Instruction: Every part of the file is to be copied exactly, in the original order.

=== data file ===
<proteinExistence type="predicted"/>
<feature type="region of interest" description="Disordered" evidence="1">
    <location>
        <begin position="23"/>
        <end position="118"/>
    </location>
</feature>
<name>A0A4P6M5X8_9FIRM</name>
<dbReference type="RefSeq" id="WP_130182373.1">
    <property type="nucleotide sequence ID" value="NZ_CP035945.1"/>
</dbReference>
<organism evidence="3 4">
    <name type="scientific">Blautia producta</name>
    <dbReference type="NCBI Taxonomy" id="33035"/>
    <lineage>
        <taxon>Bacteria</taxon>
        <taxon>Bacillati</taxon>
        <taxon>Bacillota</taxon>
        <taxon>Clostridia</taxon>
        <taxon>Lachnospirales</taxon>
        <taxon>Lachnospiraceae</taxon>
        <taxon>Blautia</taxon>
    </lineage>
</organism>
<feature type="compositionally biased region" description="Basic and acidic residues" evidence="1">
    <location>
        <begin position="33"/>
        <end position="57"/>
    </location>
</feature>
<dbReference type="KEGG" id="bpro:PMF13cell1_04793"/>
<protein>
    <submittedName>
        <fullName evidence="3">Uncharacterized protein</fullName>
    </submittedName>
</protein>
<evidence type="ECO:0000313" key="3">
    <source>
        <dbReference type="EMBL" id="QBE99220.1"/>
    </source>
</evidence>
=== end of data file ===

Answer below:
<proteinExistence type="predicted"/>
<feature type="region of interest" description="Disordered" evidence="1">
    <location>
        <begin position="23"/>
        <end position="118"/>
    </location>
</feature>
<name>A0A4P6M5X8_9FIRM</name>
<dbReference type="RefSeq" id="WP_130182373.1">
    <property type="nucleotide sequence ID" value="NZ_CP035945.1"/>
</dbReference>
<organism evidence="3 4">
    <name type="scientific">Blautia producta</name>
    <dbReference type="NCBI Taxonomy" id="33035"/>
    <lineage>
        <taxon>Bacteria</taxon>
        <taxon>Bacillati</taxon>
        <taxon>Bacillota</taxon>
        <taxon>Clostridia</taxon>
        <taxon>Lachnospirales</taxon>
        <taxon>Lachnospiraceae</taxon>
        <taxon>Blautia</taxon>
    </lineage>
</organism>
<feature type="compositionally biased region" description="Basic and acidic residues" evidence="1">
    <location>
        <begin position="33"/>
        <end position="57"/>
    </location>
</feature>
<dbReference type="KEGG" id="bpro:PMF13cell1_04793"/>
<protein>
    <submittedName>
        <fullName evidence="3">Uncharacterized protein</fullName>
    </submittedName>
</protein>
<evidence type="ECO:0000313" key="3">
    <source>
        <dbReference type="EMBL" id="QBE99220.1"/>
    </source>
</evidence>